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Maxine GILLIAM v. Joel LEVINE
Proceedings (In Chambers): The Court GRANTS Defendant's motion for summary judgment.
Before the Court is a motion for summary judgment filed by Defendant Joel Levine (“Defendant”). See generally Dkt. # 88 (“Mot.”). Plaintiff Maxine Gilliam (“Plaintiff”) opposed, see generally Dkt. # 96 (“Opp.”), and Defendant replied, see generally Dkt. # 98 (“Reply”). The Court finds the matter appropriate for decision without oral argument. See Fed. R. Civ. P. 78; L.R. 7-15. After considering the moving, opposing, and reply papers, the Court GRANTS Defendant's motion in its entirety.
This case arises out of a dispute over a loan related to real property located at 10424 Ruthelen Street in Los Angeles, California (the “Property”). See Defendant's Statement of Uncontroverted Facts, Dkt. # 88-4 (“DSUF”), ¶ 5; Plaintiff's Statement of Genuine Disputes, Dkt. # 96-7 (“PSGD”), ¶ 5.1
Lou Easter Ross purchased the Property in 1966. See Plaintiff's Statement of Uncontroverted Facts, Dkt. # 96-7 (“PSUF”), ¶ 10; Defendant's Reply to Plaintiff's Statement of Uncontroverted Facts, Dkt. # 98-7 (“DRPSUF”), ¶ 10. In 1986, she created the Lou Easter Ross Trust (“Ross Trust”) and transferred the Property into the Ross Trust. DSUF ¶¶ 17–18; PSGD ¶¶ 17–18; Dkt. # 90-1, Exs. 11–12. Lou Easter Ross named her sister—Plaintiff—as successor trustee upon her death. See PSUF ¶¶ 1–3; DRPSUF ¶ 2; Dkt. # 90-1, Ex. 11. Lou Easter Ross died in 2012. DSUF ¶ 21; PSUF ¶ 1.
Defendant is the trustee of the Joel Sherman Levine Revocable Trust (“Levine Trust”) and invests in loans through the Levine Trust. DSUF ¶¶ 1–2; PSGD ¶¶ 1–2. Plaintiff maintains that she is a retired teacher. PSUF ¶ 1.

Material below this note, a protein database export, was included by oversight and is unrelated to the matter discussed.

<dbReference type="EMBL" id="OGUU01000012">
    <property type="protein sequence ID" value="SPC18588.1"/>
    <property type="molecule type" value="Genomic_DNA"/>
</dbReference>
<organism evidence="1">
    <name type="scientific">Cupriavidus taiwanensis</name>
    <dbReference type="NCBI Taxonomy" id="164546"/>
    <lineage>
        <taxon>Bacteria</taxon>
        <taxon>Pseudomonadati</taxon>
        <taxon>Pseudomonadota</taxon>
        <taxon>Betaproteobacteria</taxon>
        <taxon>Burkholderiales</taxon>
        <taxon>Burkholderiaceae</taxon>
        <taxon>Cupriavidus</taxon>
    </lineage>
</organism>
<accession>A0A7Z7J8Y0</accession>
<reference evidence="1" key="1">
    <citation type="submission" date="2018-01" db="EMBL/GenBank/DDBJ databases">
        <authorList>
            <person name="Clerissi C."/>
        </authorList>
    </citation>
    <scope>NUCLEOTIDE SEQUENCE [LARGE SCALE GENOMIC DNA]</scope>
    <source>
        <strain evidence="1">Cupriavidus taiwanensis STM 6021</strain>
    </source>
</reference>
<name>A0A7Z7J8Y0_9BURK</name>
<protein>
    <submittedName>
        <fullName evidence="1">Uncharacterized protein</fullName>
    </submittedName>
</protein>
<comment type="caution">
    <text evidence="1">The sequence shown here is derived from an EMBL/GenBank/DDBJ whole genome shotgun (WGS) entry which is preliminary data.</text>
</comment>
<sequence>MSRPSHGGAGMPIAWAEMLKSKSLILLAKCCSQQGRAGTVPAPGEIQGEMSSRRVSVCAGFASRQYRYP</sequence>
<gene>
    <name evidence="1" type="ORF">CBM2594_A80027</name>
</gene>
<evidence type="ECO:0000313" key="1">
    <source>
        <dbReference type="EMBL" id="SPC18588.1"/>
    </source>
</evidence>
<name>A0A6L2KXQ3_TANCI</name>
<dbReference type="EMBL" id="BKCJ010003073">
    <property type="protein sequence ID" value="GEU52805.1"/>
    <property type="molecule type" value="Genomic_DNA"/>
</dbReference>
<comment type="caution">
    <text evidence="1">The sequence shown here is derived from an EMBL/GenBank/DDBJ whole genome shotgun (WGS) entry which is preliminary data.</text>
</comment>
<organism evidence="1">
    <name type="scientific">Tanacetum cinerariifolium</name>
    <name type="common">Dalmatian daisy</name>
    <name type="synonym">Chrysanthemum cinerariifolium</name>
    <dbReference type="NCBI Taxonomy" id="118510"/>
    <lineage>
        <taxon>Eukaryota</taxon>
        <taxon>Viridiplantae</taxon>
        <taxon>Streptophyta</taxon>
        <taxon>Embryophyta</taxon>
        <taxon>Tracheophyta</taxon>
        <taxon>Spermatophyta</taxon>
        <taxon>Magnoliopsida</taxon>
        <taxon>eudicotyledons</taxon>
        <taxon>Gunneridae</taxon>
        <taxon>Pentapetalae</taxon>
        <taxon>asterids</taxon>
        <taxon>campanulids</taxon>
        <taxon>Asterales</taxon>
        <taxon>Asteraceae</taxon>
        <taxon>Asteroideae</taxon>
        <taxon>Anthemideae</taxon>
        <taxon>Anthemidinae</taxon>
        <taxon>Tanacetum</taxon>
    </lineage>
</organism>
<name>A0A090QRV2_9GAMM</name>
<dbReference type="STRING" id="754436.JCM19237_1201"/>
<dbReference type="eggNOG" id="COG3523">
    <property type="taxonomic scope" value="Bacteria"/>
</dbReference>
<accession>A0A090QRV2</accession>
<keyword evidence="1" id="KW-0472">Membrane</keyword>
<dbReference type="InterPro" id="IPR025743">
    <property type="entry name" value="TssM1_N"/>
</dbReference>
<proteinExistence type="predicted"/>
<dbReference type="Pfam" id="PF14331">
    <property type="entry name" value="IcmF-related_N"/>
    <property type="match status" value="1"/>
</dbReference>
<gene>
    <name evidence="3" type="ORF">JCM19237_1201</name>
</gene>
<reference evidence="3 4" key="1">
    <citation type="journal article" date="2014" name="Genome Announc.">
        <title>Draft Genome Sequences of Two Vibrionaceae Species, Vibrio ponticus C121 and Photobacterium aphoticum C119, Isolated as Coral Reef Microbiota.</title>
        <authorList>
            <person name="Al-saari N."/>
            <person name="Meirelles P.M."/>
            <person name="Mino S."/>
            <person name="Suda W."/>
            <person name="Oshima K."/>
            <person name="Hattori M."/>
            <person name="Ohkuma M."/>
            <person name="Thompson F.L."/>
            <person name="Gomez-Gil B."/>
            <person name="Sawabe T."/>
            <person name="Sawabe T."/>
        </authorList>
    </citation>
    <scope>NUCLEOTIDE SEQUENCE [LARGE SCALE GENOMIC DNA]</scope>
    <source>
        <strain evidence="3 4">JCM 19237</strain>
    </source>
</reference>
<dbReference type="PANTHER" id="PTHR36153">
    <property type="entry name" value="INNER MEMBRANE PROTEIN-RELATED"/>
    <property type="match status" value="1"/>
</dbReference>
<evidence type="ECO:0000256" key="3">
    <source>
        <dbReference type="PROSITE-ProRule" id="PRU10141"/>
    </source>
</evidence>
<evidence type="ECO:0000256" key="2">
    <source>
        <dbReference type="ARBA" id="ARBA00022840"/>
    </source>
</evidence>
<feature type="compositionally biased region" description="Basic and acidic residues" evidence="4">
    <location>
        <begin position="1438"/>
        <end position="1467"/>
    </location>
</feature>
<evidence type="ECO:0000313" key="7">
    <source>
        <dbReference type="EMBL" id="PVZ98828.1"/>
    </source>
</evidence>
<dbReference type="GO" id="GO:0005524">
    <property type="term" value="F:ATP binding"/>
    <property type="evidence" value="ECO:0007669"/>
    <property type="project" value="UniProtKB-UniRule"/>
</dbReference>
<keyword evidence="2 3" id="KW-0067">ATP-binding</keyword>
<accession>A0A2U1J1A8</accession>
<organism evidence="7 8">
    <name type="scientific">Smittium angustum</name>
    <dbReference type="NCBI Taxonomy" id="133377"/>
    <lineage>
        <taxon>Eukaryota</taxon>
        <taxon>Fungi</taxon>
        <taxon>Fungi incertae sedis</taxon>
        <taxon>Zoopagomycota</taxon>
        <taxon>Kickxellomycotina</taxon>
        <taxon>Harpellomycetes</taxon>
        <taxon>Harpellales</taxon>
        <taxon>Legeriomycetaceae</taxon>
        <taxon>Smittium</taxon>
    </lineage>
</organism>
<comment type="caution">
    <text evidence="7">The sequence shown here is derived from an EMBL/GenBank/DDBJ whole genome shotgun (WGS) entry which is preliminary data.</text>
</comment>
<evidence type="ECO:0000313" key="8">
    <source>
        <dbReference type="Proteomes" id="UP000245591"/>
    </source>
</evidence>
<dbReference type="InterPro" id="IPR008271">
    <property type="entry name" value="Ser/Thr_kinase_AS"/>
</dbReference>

In May 2015, Plaintiff approached broker Joseph Perez (“Broker”) of Better Loans & Realty (“BLR”) about obtaining a loan. PSUF ¶ 9; DRPSUF ¶ 9. Plaintiff engaged BLR to procure a lender for a $150,000 loan to be secured by the Property. DSUF ¶ 6; PSGD ¶ 6; Dkt. # 90-1, Ex. 2. On June 7, Broker provided Plaintiff a mortgage loan disclosure statement, describing a $150,000 loan with a three-year term and a final balloon payment due on July 1, 2018. PSUF ¶ 11; DRPSUF ¶ 11; Dkt. # 96-4, Ex. 10. The statement indicated that it did not constitute a loan commitment and listed “Investor TBD” under the intended lender. Dkt. # 96-4, Ex. 10. Broker also gave Plaintiff a “good faith estimate” describing similar loan terms and an “intent to proceed with application” stating that Plaintiff had applied for a loan covered by the Real Estate Settlement Procedures Act (“RESPA”). PSUF ¶ 11; DRPSUF ¶ 11; Dkt. # 96-4, Exs. 11–12.